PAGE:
Polioencephalomalacia (polio) in ruminants is caused by a thiamine deficiency and/or sulfur toxicity. Other causes include improper feeding, feeding too much grain, or anything that disrupts the health and well being of rumen microbes, such as chronic or acute acidosis or indigestion. The disease is seen more in winter in North America, primarily due to increased grain feeding to meet increased maintenance energy needs.

Signs: Signs of illness are related to softening and swelling of the grey matter of the brain and include excitability, stargazing, muscle rigidity, uncoordinated staggering and or weaving, circling, diarrhea, muscle tremors, pressing head against wall and apparent blindness. A rapid, involuntary side-to-side motion of the eyes may also be noted. As the disease progresses, convulsions may occur, and if untreated, the animal generally dies within 24-72 hours.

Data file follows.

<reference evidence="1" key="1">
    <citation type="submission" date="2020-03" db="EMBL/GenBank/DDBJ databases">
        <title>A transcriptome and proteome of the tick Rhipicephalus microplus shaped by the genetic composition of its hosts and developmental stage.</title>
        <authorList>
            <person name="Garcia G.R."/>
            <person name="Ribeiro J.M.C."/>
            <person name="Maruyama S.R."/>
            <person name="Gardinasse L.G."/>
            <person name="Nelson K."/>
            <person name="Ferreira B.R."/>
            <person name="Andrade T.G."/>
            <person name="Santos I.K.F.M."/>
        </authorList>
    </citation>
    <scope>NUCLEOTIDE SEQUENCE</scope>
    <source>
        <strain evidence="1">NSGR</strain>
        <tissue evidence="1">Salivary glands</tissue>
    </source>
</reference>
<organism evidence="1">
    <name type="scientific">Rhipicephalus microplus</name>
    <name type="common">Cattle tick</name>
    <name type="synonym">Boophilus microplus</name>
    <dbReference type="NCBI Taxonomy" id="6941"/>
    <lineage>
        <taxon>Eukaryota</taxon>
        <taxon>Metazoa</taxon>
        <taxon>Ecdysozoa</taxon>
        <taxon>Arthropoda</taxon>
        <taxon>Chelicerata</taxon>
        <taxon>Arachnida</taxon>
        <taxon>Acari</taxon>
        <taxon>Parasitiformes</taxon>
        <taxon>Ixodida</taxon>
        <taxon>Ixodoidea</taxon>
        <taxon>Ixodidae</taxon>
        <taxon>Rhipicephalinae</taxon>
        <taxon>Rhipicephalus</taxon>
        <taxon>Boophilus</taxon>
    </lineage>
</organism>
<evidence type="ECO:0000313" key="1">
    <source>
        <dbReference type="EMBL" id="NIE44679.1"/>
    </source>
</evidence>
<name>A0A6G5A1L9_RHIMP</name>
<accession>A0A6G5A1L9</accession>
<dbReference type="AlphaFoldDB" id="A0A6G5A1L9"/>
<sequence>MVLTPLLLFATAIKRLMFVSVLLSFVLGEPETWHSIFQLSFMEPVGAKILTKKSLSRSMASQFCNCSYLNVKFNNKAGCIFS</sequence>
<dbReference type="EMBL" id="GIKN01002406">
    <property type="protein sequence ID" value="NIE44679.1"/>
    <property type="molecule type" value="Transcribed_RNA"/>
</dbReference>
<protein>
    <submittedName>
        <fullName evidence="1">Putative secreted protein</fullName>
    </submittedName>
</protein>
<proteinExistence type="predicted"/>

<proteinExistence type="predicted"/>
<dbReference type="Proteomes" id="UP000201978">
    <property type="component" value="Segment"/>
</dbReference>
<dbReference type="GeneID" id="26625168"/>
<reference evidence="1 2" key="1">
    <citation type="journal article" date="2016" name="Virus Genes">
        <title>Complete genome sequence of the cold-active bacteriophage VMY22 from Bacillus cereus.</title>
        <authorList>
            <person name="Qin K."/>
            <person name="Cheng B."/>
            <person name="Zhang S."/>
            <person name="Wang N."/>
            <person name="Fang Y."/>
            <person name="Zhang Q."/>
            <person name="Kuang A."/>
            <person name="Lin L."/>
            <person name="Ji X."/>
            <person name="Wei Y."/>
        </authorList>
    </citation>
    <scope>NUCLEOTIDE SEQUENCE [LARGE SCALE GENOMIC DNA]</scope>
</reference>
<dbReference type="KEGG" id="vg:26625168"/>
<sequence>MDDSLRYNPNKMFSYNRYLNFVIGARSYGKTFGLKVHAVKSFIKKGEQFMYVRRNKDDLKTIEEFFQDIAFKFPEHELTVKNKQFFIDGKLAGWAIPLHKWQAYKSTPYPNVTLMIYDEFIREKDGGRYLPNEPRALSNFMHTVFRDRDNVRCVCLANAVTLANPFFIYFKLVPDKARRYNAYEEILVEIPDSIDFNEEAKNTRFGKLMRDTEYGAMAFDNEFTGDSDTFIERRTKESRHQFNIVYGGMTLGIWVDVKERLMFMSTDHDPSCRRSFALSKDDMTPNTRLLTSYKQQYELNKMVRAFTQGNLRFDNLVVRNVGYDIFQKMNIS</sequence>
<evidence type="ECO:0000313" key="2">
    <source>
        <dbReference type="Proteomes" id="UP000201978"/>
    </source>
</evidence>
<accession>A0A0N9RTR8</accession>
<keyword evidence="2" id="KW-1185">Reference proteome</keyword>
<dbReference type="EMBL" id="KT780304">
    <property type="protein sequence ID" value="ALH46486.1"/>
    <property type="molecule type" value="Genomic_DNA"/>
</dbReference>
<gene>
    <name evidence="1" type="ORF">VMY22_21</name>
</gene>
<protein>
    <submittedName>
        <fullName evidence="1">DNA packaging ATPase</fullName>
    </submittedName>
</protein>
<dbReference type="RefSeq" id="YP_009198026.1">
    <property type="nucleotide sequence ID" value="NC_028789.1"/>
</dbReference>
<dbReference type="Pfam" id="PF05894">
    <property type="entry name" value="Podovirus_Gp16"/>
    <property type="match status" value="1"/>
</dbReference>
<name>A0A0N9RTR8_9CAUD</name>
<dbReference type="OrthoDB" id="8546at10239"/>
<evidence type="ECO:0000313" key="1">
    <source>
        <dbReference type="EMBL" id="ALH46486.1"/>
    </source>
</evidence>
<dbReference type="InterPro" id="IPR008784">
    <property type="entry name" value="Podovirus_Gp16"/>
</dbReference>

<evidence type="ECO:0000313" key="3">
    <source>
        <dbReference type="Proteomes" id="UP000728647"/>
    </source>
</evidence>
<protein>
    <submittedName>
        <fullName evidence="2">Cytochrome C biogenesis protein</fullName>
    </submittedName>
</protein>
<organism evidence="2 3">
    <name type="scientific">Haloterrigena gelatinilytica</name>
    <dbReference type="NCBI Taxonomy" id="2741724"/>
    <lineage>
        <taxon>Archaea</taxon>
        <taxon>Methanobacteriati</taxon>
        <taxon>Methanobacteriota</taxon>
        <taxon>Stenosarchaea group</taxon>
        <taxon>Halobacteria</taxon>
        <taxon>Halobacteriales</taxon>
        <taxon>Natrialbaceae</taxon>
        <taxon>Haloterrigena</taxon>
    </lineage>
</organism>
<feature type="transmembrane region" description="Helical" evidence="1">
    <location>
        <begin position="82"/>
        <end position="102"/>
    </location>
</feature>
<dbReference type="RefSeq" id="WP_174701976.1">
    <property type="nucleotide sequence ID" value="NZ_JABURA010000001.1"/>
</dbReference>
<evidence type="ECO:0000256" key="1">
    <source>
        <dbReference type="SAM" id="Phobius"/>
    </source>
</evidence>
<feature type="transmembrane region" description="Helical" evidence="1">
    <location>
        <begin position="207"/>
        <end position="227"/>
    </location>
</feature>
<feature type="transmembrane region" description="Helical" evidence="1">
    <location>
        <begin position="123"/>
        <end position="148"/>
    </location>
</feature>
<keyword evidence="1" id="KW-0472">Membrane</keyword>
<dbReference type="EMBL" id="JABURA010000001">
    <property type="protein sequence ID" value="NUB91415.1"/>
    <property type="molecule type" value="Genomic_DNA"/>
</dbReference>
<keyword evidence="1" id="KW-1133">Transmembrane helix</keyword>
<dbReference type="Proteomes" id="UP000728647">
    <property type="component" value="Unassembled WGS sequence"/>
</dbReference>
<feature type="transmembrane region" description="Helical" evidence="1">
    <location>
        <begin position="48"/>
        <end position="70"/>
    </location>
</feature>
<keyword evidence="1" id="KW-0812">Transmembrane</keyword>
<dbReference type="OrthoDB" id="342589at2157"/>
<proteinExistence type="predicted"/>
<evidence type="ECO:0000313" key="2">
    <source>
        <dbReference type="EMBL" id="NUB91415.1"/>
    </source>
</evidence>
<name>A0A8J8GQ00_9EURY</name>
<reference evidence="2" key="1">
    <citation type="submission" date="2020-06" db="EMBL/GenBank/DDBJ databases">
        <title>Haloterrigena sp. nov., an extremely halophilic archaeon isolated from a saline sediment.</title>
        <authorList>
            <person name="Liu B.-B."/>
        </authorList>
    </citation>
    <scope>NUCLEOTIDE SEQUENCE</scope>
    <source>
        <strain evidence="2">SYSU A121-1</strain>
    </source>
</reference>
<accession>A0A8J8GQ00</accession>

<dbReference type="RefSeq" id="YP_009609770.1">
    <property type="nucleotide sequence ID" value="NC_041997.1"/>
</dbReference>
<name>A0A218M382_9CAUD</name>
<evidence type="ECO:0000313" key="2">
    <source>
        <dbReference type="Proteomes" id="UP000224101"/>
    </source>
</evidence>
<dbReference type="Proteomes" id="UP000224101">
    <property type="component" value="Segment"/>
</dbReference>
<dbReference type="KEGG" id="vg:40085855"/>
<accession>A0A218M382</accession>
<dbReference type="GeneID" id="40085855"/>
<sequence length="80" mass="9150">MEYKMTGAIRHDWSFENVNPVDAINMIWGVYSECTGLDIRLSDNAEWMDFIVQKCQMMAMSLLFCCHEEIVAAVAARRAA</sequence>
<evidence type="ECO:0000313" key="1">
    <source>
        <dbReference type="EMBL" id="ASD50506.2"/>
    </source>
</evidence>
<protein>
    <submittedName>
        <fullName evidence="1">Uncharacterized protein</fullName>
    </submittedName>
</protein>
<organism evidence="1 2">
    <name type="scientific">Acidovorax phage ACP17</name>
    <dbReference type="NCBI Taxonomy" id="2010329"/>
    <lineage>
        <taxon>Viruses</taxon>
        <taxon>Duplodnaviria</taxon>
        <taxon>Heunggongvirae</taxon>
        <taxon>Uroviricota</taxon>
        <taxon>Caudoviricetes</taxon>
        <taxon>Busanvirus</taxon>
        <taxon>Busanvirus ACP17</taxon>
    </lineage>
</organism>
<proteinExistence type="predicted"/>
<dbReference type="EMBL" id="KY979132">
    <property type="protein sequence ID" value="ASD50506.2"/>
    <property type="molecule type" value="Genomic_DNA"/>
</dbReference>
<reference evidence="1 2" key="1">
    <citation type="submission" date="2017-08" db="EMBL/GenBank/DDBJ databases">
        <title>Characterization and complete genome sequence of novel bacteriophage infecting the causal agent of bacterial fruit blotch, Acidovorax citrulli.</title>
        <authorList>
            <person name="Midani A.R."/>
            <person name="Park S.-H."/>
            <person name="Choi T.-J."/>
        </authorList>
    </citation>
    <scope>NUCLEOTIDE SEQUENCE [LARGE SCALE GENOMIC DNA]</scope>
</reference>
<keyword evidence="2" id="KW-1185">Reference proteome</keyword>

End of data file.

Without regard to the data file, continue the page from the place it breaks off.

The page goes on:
Treatment: Thiamine is the only effective therapy, and treatment can result in improvement within two hours if the disease is caught early. Multiple doses (0.25cc/10-pound body weight three to four times day) of thiamine and other actions based on veterinary recommendations are required for best outcomes; these recommendations will vary based on the underlying cause of the disease. Do not administer vitamin B-complex because there is insufficient thiamine to be helpful. Antibiotics may be indicated depending on the underlying cause.

Control: Control measures include feeding as much roughage  and as little concentrate in the diet as needed to meet nutritional requirements and performance goals. Moldy feeds and high-carbohydrate feeds should also be minimized. Prevent accidental access to unlimited amounts of carbohydrates, such as grain bins, feed sacks or tree fruit drops. In high-risk herds where animals are on high grain diets, supplementation with thiamine mononitrate, probiotics or brewer’s yeast may be indicated for prevention.

Keywords: disease, goat polio, thiamine

For additional information on other brain disorders please click the link: http://www.extension.org/pages/22450/goat-cns-diseases